In certain lower limit tables, Las Vegas Strip casinos, along with some establishments in other sectors, have the option to pay out 6:5 on a blackjack hand. To provide a better understanding, I have prepared a chart that illustrates the projected hourly profit for the house in these games, taking into account a two percent house edge.

6:5 blackjack

Heads up

  • $5: $20.90
  • $10: $41.80
  • $15: $62.70


  • $5: $13.90/$27.80
  • $10: $27.80/$55.60
  • $15: $41.70/$83.40


  • $5: $10.50/$31.50
  • $10: $21/$63
  • $15: $31.50/$94.50

In the reopening phase, we can expect that the initial wave of guests will primarily consist of seasoned players who possess a thorough understanding of blackjack and its strategies. These individuals are well-versed in the art of playing the game, as there will be limited alternative attractions and amenities available. It is important to note that the figures provided earlier take into account those players who adhere to basic strategy but do not employ card counting techniques. Nevertheless, it is reasonable to anticipate that the actual losses may be slightly higher due to the occasional errors made by players during gameplay.

Anticipated victory for the house in various variations of roulette.

Here are the outcomes of single, double, and triple zero games as roulette tables will now allow up to four players per table.

Single zero

The Plaza casino provides an attractive $10 single zero roulette option, while at the Cromwell, the same game is available at a higher price of $25. Let's take a look at the theoretical hold percentages for these tables:

Heads up

  • $10: $15.12
  • $25: $37.80

Two players

  • $10: $10.26/$20.52
  • $25: $25.65/$51.30

Three players

  • $10: $8.10/$24.30
  • $25: $20.25/$60.75

Four players

  • $10: $7.43/$29.70
  • $25: $18.56/$74.25

Double zero

Heads up

  • $5: $15.12
  • $10: $30.24
  • $15: $45.36

Two players

  • $5: $10.26/$20.52
  • $10: $20.52/$41.04
  • $15: $30.78/$92.34

Three players

  • $5: $8.10/$24.30
  • $10: $16.20/$48.60
  • $15: $24.30/$72.90

Four players

  • $5: $7.43/$29.70
  • $10: $14.85/$59.40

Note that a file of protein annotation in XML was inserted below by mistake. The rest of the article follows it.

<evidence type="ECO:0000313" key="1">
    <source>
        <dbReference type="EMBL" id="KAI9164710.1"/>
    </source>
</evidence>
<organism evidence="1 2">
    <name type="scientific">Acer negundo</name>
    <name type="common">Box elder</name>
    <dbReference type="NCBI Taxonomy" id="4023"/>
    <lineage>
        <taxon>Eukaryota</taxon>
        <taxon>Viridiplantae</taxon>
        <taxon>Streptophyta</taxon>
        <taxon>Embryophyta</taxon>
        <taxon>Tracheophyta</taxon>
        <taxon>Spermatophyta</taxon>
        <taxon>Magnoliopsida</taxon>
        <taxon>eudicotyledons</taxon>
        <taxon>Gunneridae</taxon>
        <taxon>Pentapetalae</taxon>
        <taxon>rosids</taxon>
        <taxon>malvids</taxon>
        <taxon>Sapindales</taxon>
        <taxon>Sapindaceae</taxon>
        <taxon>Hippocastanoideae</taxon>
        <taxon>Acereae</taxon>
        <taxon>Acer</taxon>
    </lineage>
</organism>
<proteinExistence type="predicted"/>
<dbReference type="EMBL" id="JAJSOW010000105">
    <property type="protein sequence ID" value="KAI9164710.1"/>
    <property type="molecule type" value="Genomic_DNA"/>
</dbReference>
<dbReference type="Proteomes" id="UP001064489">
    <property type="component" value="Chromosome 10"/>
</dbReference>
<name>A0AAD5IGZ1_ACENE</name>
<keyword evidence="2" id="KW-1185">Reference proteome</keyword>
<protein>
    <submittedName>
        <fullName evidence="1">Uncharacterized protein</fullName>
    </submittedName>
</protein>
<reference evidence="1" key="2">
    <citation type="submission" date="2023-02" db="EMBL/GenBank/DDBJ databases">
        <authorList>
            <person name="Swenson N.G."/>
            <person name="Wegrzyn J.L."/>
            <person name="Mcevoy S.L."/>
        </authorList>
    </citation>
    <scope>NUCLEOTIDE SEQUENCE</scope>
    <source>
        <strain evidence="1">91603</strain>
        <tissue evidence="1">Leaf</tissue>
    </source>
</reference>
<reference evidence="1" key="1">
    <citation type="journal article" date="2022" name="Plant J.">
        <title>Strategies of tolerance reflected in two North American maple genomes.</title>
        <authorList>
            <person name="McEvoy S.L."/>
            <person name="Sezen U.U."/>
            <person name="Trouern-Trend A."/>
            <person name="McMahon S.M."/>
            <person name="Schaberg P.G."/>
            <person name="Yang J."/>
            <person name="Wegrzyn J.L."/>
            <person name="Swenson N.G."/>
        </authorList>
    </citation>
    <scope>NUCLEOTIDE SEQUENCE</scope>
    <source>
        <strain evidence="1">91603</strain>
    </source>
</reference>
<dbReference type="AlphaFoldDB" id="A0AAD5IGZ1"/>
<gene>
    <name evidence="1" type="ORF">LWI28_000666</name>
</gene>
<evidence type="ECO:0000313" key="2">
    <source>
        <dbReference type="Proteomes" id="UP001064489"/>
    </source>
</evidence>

• $15: $22.28/$89.10

Triple zero roulette

Heads up

  • $5: $43.06
  • $10: $86.12
  • $15: $129.19

Two players

  • $5: $29.22/$58.44
  • $10: $58.44/$116.89
  • $15: $87.67/$175.33

Three players

  • $5: $23.07/$69.21
  • $10: $46.14/$138.42
  • $15: $69.21/$207.63

Four players

  • $5: $21.15/$84.59
  • $10: $42.30/$169.18
  • $15: $63.44/$253.77

Anticipated outcome of winning for houses on craps pass line wagers.

Based on the average number of rolls per hour at a table, which is influenced by the number of players, and the information provided by the Wizard of Odds, it is estimated that each roll from the pass line carries a house edge of 0.42 percent. These calculations take into account various factors that impact the overall odds in a game of craps. Understanding the probabilities associated with different bets is crucial for players who want to make informed decisions and maximize their chances of winning. By analyzing the data and considering the dynamics at the table, one can gain insights into the potential outcomes and strategize accordingly.

To generate revenue, craps tables heavily rely on players placing side bets like hops and hardways. Simple line bets alone won't suffice. Even if a casino reduces the number of dealers on one side of the table and accommodates three players, this approach barely impacts labor expenses, while simultaneously reducing the table's capacity by half.

One player

  • $5: $5.23
  • $10: $10.46
  • $15: $15.69

Two players

  • $5: $4.87/$9.74
  • $10: $9.74/$19.49
  • $15: $14.62/$43.85

Three players

  • $5: $4.54/$13.61
  • $10: $9.07/$27.22
  • $15: $13.61/$40.82

Four players

  • $5: $3.78/$15.12
  • $10: $7.56/$30.24
  • $15: $11.34/$45.36

Five players

  • $5: $3.02/$15.12
  • $10: $6.04/$30.20
  • $15: $9.06/$45.30

Six players

  • $5: $2.94/$17.64
  • $10: $5.88/$29.40
  • $15: $8.82/$52.92